‘Maundy Thursday’: Korean cinema’s death row drama

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A romantic drama based on a novel that draws its inspiration from the religious occasion of the same name, it’s an interesting concoction of parts that led to director Song Hae-sung’s Maundy Thursday, which ended up becoming one of Korean cinema‘s biggest hits in 2006.

It was certainly a change of pace from a filmmaker who’d previously helmed professional Rikidōzan, the biopic of a professional wrestler and cultural icon, although it does have plenty in common with the marital drama of his debut feature Failan.

Adapted from author Gong Jiyeong’s novel Our Happy Time, Maundy Thursday derives its title from the day in Christianity’s Holy Week that falls between Spy Wednesday and Good Friday. While that might create assumptions that there’s going to be a heavy dose of spirituality contained within (which is accurate), the crux of the narrative is the unlikely love story between Gang Dong-won’s Jung Yun-soo and Lee Na-young’s Moon Yu-jeong.

The latter has tried and failed to commit suicide three times, with Yu-jeong caught up in an endless cycle of despair and personal dissatisfaction born from her fractious relationship with her mother and all-around indifference to the world she lives in, and her disinterest in trying to find her own place within it.

She does have a much closer connection with her aunt, though, which makes her a regular fixture on death row at a local prison where she visits the inmates living on borrowed time. Yun-soo is one of them, having been convicted of murder, but the instantaneous attraction he feels isn’t immediately reciprocated.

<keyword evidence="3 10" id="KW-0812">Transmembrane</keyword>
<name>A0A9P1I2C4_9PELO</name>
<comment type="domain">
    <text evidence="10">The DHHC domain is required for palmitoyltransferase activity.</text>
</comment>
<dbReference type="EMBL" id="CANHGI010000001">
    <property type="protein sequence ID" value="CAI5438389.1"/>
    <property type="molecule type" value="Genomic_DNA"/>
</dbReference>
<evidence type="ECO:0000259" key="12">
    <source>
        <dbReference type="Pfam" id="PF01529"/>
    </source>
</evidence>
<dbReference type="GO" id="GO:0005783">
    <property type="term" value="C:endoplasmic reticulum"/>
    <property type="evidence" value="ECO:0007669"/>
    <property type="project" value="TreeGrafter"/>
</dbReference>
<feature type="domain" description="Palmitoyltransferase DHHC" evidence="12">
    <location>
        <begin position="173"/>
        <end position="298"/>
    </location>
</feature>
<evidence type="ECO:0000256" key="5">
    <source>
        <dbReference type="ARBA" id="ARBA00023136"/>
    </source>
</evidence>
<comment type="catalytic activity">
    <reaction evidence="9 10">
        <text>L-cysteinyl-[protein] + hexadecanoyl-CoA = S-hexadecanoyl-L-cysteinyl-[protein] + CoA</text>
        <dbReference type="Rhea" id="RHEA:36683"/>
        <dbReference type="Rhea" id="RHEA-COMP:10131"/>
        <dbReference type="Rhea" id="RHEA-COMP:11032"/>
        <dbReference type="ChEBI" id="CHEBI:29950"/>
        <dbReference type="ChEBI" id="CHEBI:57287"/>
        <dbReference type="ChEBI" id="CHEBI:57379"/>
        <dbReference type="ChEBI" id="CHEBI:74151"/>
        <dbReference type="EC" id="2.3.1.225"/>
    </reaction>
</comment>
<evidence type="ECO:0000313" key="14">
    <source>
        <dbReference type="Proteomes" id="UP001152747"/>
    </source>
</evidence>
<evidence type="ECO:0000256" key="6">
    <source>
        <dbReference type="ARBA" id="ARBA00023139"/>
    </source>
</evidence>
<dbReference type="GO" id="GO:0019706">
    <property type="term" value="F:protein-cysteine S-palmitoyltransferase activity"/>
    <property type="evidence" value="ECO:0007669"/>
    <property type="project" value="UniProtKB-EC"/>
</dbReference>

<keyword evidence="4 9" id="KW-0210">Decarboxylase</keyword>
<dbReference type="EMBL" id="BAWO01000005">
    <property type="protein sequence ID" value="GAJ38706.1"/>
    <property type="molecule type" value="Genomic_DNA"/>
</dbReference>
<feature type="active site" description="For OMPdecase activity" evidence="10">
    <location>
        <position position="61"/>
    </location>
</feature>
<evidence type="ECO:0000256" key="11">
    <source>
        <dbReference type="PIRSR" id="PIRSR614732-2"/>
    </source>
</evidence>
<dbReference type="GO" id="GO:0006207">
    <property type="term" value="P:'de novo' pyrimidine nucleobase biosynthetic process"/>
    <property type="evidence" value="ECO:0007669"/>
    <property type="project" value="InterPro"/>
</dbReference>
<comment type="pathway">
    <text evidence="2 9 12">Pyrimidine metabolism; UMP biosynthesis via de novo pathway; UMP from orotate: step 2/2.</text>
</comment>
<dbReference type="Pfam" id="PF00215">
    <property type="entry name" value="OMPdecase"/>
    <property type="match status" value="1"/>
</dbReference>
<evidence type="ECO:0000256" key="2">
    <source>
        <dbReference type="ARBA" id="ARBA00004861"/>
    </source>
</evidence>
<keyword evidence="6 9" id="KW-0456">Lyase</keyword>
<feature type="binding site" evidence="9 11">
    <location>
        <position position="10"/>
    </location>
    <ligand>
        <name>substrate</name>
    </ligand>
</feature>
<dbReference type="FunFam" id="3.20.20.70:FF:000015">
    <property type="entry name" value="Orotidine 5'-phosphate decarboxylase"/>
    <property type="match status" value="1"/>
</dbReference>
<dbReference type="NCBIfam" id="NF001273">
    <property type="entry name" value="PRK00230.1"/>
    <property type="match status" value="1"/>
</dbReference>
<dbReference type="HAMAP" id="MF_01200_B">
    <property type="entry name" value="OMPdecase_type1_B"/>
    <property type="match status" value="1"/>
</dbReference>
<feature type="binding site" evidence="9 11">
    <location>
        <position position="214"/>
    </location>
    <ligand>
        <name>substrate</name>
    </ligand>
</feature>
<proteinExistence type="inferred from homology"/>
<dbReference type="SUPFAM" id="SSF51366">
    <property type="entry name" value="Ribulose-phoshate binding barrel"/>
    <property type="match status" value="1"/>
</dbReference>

Eventually, they bond through trauma, with each of them carrying a dark past responsible for their current personal predicaments. Thanks to the impact they’ve made on each other, their renewed happiness is immediately undercut by the inevitable realisation that they don’t have a chance at being together for very long.

Needless to say, Maundy Thursday is a real tear-jerker. Thanks to the leads’ performances and the organic way their relationship develops throughout the running time, Hae-sung easily has audiences invested in the outcome, no matter which way the dominoes end up falling.

The religious undertones and symbolism admittedly become increasingly heavy-handed as things progress, with many of the themes so overt they border on the blatant. Don’t judge a book by its cover, don’t let a poor first impression ruin a potential connection, making peace and finding forgiveness taking on the utmost importance, the perils of a love story with a finite timeline, and finding true happiness for the first time in a long time in unexpected places are virtually cliches at this point.

Still, that doesn’t mean Maundy Thursday doesn’t do an excellent job of tugging at the heartstrings while rehashing them.

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